• Community


    Two of the cultural aspects that I appreciate about our church are the hospitality and friendliness: actual hospitality and real friendliness. Any church you might ask would say they are hospitable and friendly. Why wouldn’t they? Far fewer actually live them out.

    Following Earlene Brand’s funeral last week, a member from her former church in Sulphur approached me and remarked “It was like you had known her for half her life.” Earlene had only moved to Oklahoma City two years ago. I said simply, “Well she just fit right in and was super active.” Upon further reflection, I think it went beyond that though. Part of our DNA at Connecting Point Presbyterian Church is moving beyond the polite “Hellos!” and handshakes of Sunday morning to the real stuff of life. I knew and we knew Earlene, because when the church is really being the church, we find ourselves acting like we have known each other for far longer than we actually have. We care what happens to one another. We reach out to help. We hear the deeper life story.

    A similar realization happened at the Summer Faith Experience standing in line to eat talking to one of the families from across the street at the apartments. She said, “Are we the only new ones here for this? You all seem like you know each other very well.” I remarked that they were not and that we had some friends of friends and extended families here also, but the truth went deeper.  While not brand new, we are pretty new to one another. Some of you have been at Connecting Point for less than six months, others have been here for around two years, others less than five years, and finally there are some Greystone/Connecting Point Presbyterian ‘lifers’ that have been with us for this entire journey. Compared to other churches, we are all relatively new to one another and yet we act like old friends.

    The Book of Acts details the efforts of the early church to live in Christian community together. We can learn things from that description. In our best moments, when we truly recognize how much we do live together in a disconnected world and work together to change it for the better, I think we are living a modern vision of the Acts community.


  • White, Black, and Red


    Every day, sometimes many, many times a day, I say “hands up” to my son Evan before changing his shirt. Every time he obeys and throws his arms in the air so that the wet or food stained or mysteriously damp shirt can be removed. Evan is currently in that in between stage of using a fork and spoon: he can pick up food, but it does not always make it to his mouth. He also likes drinking from straws, but conceptually has not grasped yet how to drink from a cup without tilting it and dumping it out. “Hands up” won’t be his first word (momma), but it should enter his vocabulary through overuse soon.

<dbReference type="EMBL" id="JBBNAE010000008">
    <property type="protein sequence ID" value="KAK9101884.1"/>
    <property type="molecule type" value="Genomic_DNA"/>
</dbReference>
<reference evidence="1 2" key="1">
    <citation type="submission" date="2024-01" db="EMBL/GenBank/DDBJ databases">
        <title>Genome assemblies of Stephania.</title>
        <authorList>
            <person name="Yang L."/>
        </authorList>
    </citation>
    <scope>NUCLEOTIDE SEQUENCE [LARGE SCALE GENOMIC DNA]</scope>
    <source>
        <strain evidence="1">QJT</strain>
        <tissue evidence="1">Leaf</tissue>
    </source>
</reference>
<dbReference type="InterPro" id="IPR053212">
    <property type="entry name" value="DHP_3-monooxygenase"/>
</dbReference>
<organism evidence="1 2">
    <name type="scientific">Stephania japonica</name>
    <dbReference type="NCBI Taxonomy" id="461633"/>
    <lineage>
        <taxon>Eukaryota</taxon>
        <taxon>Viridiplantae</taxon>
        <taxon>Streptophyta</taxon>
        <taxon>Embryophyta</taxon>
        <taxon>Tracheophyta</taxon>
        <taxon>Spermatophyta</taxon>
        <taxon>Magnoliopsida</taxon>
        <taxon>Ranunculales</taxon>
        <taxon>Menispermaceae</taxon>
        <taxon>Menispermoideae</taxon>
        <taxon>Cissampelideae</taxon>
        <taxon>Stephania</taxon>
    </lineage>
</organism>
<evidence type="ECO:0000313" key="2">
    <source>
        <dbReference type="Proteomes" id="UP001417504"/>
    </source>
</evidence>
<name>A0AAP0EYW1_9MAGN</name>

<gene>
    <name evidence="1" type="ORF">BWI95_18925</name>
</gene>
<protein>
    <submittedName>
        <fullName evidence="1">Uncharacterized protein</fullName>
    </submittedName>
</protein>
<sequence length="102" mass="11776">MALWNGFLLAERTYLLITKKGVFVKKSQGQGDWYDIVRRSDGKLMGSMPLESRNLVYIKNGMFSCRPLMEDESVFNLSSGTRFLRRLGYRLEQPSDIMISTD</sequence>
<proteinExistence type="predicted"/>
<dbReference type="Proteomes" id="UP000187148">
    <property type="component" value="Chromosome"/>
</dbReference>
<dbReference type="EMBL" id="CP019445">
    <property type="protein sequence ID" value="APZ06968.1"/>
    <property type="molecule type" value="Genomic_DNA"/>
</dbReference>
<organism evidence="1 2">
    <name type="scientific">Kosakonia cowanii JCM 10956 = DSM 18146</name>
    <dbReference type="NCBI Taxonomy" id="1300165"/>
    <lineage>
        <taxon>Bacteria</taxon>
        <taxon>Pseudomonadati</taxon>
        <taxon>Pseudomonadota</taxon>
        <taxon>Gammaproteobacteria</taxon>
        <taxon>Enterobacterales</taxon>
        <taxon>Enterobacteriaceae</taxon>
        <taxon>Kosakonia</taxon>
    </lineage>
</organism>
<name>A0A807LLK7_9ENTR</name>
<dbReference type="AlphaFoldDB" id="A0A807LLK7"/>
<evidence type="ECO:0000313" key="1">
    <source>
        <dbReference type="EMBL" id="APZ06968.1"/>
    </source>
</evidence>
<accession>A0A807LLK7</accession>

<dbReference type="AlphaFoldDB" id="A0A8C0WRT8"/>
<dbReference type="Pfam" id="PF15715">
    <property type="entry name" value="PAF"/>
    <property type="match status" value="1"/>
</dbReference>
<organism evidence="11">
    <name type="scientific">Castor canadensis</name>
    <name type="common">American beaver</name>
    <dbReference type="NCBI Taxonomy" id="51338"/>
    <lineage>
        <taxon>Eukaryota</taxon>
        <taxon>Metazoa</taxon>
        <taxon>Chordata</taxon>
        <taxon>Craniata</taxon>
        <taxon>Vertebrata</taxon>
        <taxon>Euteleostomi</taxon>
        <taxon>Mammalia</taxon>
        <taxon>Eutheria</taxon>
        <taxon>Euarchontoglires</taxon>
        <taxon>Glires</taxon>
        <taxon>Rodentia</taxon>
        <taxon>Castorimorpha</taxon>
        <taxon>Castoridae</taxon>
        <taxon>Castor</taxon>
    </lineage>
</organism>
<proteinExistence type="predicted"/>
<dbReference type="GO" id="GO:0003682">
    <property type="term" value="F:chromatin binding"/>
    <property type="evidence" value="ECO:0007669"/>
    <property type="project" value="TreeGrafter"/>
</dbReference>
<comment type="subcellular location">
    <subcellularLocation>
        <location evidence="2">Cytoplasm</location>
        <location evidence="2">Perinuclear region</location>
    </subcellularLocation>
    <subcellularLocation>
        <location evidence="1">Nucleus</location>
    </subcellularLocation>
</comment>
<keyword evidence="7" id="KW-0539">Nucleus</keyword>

I am very aware as a pastor and person that cares about social justice that “hands up” has a very different connotation in my context than elsewhere. I am reminded of Michael Brown and other black teens and adults who were killed every time I utter that phrase to my son.  I am also aware as the father of a white child in America that, odds are, my son will never hear that phrase yelled from a police officer’s mouth and then fear for his life. And I feel guilty for that. I feel sorrow for that. I grieve our brokenness over that.

    Two years ago this week, Kati and I found out we were going to have a child. Our lives have changed in innumerable ways since then and Evan’s birth. The most profound change for me is that I am a lot less accepting of the world as it is. I feel a much greater responsibility towards the future than I did before. The society, politics, and church he will inherit are the institutions we will leave him. And whether things are actually worse now than previously or we are just more aware of how truly fractured and failing things are, it is a scary time to be alive.

    To put it another way, Evan personalized an entire generation’s present and future struggles. How will racism, sexism, hate, and violence change in his lifetime? How will politics divide and unite us in new and old ways? How will our economic policies affect the poor? What wars will his generations see and where? What ways will technology burden and unburden us? What will come of our fragile planet? Will there still be protestors in the streets in 2035? How will our country and globe come together or not?